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India Criminalizes Instant Divorce
On Tuesday, India’s upper house of parliament passed a bill criminalizing the practice of “triple talaq.” The centuries-old custom allows Muslim men to divorce their wives by saying the word “talaq,” or “divorce” in Arabic, three times. Under the new law, “triple talaq” is a criminal offense; men who are convicted of using the practice will face a fine and up to three years in jail. The decision follows a Supreme Court ruling in 2017 which declared the practice unconstitutional. Muslim women’s groups have advocated for the enactment of the bill, using momentum generated by similar movements in other countries.
Saudi Arabia Reforms Male Guardianship Laws
Local Saudi news media recently announced that the government is amending its male guardianship laws, allowing women over the age of twenty-one to travel without the permission of a male guardian. The announcement comes in the midst of increased international scrutiny over the treatment of women in Saudi Arabia, with several young women having sought asylum abroad in recent months. If confirmed, the policy marks an important step forward, but Saudi women will still need to obtain male guardian permission to marry and divorce. Saudi women’s rights activists have expressed both optimism and caution about the reform, as they predict an increase in the number of women seeking asylum and remain skeptical of the government’s commitment to women’s rights.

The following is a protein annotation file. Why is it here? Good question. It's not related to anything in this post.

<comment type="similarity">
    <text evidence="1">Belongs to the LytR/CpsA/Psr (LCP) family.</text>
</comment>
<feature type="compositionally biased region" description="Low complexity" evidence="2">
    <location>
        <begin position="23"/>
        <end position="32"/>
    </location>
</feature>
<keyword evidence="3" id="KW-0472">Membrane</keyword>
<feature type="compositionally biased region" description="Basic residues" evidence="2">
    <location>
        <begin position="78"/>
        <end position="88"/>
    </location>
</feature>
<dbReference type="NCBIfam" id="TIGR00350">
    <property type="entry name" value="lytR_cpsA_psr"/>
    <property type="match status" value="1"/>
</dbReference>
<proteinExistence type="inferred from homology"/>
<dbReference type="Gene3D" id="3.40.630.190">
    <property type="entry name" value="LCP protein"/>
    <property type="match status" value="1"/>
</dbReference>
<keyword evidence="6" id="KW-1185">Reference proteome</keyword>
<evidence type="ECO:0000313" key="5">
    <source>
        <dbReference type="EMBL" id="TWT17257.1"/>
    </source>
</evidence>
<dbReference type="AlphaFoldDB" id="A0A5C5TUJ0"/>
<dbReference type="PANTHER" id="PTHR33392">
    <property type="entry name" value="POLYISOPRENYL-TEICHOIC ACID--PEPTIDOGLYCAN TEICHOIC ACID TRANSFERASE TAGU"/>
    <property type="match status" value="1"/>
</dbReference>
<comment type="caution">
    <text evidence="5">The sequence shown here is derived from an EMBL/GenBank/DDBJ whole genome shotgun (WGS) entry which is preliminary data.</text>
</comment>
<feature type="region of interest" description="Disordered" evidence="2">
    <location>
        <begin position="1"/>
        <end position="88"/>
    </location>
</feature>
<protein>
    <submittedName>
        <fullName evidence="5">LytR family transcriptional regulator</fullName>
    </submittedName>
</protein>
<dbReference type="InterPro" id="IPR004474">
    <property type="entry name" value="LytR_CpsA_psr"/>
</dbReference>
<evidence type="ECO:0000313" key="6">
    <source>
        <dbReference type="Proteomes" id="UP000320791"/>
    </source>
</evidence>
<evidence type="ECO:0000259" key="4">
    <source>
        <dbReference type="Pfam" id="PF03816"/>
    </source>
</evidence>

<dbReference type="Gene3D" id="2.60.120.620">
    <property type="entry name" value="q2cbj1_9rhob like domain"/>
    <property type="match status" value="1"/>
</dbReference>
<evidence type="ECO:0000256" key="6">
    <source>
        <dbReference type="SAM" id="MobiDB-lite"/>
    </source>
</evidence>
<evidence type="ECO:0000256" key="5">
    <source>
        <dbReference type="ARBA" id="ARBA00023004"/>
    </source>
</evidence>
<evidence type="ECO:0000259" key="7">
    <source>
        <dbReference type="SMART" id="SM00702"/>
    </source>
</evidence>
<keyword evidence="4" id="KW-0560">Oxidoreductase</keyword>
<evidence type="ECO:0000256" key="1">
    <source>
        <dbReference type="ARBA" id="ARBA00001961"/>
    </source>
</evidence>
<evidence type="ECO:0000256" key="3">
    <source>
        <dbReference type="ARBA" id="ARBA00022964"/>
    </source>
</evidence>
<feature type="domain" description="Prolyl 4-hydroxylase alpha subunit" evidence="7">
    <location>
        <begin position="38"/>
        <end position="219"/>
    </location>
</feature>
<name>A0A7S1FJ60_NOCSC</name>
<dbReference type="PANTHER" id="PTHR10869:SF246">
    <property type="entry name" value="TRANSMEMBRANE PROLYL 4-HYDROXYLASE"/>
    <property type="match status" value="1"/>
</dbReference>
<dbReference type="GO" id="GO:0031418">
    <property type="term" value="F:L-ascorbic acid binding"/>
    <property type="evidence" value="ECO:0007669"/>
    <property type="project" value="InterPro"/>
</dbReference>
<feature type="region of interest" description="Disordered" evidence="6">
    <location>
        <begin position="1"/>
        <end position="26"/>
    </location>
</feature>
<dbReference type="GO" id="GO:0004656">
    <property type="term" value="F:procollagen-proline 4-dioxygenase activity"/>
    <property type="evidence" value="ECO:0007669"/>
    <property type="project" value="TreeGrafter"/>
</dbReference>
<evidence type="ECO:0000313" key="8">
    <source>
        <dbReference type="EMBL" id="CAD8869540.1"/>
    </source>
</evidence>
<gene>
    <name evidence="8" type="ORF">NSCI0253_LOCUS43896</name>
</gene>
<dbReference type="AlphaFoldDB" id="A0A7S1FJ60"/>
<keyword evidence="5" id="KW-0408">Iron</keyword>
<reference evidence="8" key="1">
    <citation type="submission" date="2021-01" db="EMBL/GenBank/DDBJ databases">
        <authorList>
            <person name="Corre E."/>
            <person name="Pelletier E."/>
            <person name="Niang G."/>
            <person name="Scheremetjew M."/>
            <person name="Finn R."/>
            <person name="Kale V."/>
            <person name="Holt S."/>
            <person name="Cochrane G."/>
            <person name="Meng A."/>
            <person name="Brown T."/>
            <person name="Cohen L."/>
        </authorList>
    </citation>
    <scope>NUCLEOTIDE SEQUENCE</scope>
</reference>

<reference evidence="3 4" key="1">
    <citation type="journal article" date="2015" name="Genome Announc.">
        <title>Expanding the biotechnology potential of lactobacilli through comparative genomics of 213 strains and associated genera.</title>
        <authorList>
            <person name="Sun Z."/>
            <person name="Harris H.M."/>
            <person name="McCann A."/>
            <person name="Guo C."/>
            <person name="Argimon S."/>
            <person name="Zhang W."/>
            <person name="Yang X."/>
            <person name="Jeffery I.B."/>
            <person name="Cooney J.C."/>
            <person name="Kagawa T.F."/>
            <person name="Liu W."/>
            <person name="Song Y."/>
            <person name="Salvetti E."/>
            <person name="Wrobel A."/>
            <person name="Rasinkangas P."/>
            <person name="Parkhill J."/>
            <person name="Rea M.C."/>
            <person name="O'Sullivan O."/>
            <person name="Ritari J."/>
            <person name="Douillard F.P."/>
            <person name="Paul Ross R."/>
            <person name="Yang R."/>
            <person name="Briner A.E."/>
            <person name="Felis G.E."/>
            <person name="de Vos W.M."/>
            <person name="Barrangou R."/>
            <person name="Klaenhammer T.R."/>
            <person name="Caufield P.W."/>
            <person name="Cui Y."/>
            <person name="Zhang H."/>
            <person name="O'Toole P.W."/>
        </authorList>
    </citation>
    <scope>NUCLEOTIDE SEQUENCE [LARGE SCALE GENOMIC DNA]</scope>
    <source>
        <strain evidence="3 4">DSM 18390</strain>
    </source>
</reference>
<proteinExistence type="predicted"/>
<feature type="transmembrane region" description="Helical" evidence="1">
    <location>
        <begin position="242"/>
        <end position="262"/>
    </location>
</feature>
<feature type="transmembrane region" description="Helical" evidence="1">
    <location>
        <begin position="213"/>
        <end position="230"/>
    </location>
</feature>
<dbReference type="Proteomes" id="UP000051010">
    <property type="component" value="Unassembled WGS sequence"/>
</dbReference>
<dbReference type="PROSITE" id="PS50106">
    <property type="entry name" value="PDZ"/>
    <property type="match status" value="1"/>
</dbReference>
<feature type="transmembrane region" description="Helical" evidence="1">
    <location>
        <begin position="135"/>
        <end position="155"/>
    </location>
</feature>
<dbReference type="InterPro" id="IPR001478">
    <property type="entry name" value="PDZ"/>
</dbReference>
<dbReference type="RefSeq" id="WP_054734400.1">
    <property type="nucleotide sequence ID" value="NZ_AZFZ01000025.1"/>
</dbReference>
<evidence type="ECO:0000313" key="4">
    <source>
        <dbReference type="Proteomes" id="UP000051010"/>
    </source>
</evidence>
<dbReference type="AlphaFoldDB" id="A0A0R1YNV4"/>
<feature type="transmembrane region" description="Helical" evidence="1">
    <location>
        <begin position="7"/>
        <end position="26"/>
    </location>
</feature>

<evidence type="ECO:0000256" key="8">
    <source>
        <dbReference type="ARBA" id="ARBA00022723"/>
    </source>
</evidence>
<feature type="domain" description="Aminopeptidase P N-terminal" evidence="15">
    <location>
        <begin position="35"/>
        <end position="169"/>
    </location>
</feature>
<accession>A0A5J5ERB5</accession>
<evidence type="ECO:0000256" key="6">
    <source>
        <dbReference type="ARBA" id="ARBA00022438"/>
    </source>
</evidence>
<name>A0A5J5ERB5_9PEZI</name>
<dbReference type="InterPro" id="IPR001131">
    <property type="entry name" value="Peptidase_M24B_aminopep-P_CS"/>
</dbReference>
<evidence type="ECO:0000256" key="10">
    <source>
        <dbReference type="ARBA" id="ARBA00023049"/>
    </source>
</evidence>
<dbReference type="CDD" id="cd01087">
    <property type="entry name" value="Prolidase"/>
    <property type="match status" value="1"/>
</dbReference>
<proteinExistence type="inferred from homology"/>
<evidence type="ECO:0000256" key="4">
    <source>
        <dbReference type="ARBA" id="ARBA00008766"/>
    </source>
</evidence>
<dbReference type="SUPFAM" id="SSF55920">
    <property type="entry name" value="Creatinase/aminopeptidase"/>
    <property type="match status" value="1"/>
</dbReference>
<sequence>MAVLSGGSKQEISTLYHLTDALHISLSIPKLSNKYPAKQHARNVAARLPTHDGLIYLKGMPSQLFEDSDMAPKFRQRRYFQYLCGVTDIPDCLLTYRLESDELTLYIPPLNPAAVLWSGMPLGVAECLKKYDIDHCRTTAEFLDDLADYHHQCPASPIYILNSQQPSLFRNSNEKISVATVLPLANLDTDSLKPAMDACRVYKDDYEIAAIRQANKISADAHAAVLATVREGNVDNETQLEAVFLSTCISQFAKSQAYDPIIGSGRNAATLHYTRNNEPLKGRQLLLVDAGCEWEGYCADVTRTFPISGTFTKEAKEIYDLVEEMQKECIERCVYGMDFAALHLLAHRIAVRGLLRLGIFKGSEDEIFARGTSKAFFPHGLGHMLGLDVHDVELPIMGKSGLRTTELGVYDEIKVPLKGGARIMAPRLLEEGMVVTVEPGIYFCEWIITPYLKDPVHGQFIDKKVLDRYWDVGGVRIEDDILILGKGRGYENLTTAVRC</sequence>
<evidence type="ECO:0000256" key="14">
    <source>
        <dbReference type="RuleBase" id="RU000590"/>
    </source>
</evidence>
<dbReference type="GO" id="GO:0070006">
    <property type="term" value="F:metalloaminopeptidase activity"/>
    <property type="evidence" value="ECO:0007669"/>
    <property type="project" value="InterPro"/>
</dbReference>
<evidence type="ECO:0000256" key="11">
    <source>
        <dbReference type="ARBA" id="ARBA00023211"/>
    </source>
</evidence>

Ivory Coast Set to Pass New Marriage Law
Ivory Coast is expected to pass a new marriage law to ensure equal property rights for men and women. The bill is part of a broader government plan to advance women’s legal status, by introducing measures to safeguard women’s inheritance rights, set the legal minimum age for marriage at eighteen, and provide stronger protections against domestic violence. The law does not, however, extend to unregistered customary and religious marriages. Access to property can increase women’s financial security and allow them to build the necessary collateral to start their own businesses. More than seventy countries around the world have at least one constraint on women’s property rights.